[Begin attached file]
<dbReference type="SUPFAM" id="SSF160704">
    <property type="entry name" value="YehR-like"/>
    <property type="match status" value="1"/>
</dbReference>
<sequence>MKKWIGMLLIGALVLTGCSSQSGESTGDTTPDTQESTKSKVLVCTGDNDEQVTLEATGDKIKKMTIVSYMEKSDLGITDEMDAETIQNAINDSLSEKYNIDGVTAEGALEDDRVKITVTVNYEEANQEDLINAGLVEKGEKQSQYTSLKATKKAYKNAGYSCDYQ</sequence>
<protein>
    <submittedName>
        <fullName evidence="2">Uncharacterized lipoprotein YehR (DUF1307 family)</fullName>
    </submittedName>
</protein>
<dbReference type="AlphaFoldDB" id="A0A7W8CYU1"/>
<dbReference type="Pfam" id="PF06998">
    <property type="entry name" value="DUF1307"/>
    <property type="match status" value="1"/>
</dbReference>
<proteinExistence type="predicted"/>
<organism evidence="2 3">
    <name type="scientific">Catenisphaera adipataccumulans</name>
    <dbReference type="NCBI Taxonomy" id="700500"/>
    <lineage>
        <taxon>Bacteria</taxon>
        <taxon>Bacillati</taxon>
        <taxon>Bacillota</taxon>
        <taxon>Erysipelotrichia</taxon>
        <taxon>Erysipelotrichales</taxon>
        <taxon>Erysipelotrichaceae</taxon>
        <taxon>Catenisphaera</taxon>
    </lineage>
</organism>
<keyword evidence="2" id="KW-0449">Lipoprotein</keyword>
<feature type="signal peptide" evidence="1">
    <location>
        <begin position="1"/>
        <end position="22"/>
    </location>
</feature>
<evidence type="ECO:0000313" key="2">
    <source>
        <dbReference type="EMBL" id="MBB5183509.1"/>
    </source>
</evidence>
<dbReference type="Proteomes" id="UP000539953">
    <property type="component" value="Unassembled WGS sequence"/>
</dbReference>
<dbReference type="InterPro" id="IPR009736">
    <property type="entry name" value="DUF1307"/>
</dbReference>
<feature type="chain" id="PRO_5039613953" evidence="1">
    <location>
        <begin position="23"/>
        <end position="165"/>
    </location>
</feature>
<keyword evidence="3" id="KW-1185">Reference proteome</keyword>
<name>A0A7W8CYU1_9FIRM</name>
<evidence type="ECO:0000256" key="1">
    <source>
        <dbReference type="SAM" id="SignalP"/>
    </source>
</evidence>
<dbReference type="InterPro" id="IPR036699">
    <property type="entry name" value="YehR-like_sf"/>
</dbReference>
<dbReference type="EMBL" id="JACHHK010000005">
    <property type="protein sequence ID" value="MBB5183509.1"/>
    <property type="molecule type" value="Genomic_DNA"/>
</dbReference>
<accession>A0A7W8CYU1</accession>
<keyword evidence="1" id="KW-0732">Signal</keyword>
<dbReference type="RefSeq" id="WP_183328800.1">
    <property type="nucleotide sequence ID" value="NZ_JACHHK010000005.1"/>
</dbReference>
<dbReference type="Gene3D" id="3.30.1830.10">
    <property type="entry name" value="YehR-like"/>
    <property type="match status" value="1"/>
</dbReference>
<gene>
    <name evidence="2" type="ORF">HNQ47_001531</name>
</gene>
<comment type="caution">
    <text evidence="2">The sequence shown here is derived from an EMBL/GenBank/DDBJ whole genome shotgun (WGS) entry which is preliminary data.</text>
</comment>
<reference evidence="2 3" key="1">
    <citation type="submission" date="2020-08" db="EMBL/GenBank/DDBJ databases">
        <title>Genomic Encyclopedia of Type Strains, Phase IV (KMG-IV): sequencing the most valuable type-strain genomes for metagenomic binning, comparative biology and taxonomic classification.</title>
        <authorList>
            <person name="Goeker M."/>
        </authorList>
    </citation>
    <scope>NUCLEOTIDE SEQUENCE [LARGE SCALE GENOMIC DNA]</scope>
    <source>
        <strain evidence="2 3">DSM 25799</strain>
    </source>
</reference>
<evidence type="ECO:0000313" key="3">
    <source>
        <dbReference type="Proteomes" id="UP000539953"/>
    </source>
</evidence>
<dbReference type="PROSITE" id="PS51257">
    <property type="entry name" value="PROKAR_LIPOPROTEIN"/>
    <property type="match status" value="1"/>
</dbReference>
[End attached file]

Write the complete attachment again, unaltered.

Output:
<dbReference type="SUPFAM" id="SSF160704">
    <property type="entry name" value="YehR-like"/>
    <property type="match status" value="1"/>
</dbReference>
<sequence>MKKWIGMLLIGALVLTGCSSQSGESTGDTTPDTQESTKSKVLVCTGDNDEQVTLEATGDKIKKMTIVSYMEKSDLGITDEMDAETIQNAINDSLSEKYNIDGVTAEGALEDDRVKITVTVNYEEANQEDLINAGLVEKGEKQSQYTSLKATKKAYKNAGYSCDYQ</sequence>
<protein>
    <submittedName>
        <fullName evidence="2">Uncharacterized lipoprotein YehR (DUF1307 family)</fullName>
    </submittedName>
</protein>
<dbReference type="AlphaFoldDB" id="A0A7W8CYU1"/>
<dbReference type="Pfam" id="PF06998">
    <property type="entry name" value="DUF1307"/>
    <property type="match status" value="1"/>
</dbReference>
<proteinExistence type="predicted"/>
<organism evidence="2 3">
    <name type="scientific">Catenisphaera adipataccumulans</name>
    <dbReference type="NCBI Taxonomy" id="700500"/>
    <lineage>
        <taxon>Bacteria</taxon>
        <taxon>Bacillati</taxon>
        <taxon>Bacillota</taxon>
        <taxon>Erysipelotrichia</taxon>
        <taxon>Erysipelotrichales</taxon>
        <taxon>Erysipelotrichaceae</taxon>
        <taxon>Catenisphaera</taxon>
    </lineage>
</organism>
<keyword evidence="2" id="KW-0449">Lipoprotein</keyword>
<feature type="signal peptide" evidence="1">
    <location>
        <begin position="1"/>
        <end position="22"/>
    </location>
</feature>
<evidence type="ECO:0000313" key="2">
    <source>
        <dbReference type="EMBL" id="MBB5183509.1"/>
    </source>
</evidence>
<dbReference type="Proteomes" id="UP000539953">
    <property type="component" value="Unassembled WGS sequence"/>
</dbReference>
<dbReference type="InterPro" id="IPR009736">
    <property type="entry name" value="DUF1307"/>
</dbReference>
<feature type="chain" id="PRO_5039613953" evidence="1">
    <location>
        <begin position="23"/>
        <end position="165"/>
    </location>
</feature>
<keyword evidence="3" id="KW-1185">Reference proteome</keyword>
<name>A0A7W8CYU1_9FIRM</name>
<evidence type="ECO:0000256" key="1">
    <source>
        <dbReference type="SAM" id="SignalP"/>
    </source>
</evidence>
<dbReference type="InterPro" id="IPR036699">
    <property type="entry name" value="YehR-like_sf"/>
</dbReference>
<dbReference type="EMBL" id="JACHHK010000005">
    <property type="protein sequence ID" value="MBB5183509.1"/>
    <property type="molecule type" value="Genomic_DNA"/>
</dbReference>
<accession>A0A7W8CYU1</accession>
<keyword evidence="1" id="KW-0732">Signal</keyword>
<dbReference type="RefSeq" id="WP_183328800.1">
    <property type="nucleotide sequence ID" value="NZ_JACHHK010000005.1"/>
</dbReference>
<dbReference type="Gene3D" id="3.30.1830.10">
    <property type="entry name" value="YehR-like"/>
    <property type="match status" value="1"/>
</dbReference>
<gene>
    <name evidence="2" type="ORF">HNQ47_001531</name>
</gene>
<comment type="caution">
    <text evidence="2">The sequence shown here is derived from an EMBL/GenBank/DDBJ whole genome shotgun (WGS) entry which is preliminary data.</text>
</comment>
<reference evidence="2 3" key="1">
    <citation type="submission" date="2020-08" db="EMBL/GenBank/DDBJ databases">
        <title>Genomic Encyclopedia of Type Strains, Phase IV (KMG-IV): sequencing the most valuable type-strain genomes for metagenomic binning, comparative biology and taxonomic classification.</title>
        <authorList>
            <person name="Goeker M."/>
        </authorList>
    </citation>
    <scope>NUCLEOTIDE SEQUENCE [LARGE SCALE GENOMIC DNA]</scope>
    <source>
        <strain evidence="2 3">DSM 25799</strain>
    </source>
</reference>
<evidence type="ECO:0000313" key="3">
    <source>
        <dbReference type="Proteomes" id="UP000539953"/>
    </source>
</evidence>
<dbReference type="PROSITE" id="PS51257">
    <property type="entry name" value="PROKAR_LIPOPROTEIN"/>
    <property type="match status" value="1"/>
</dbReference>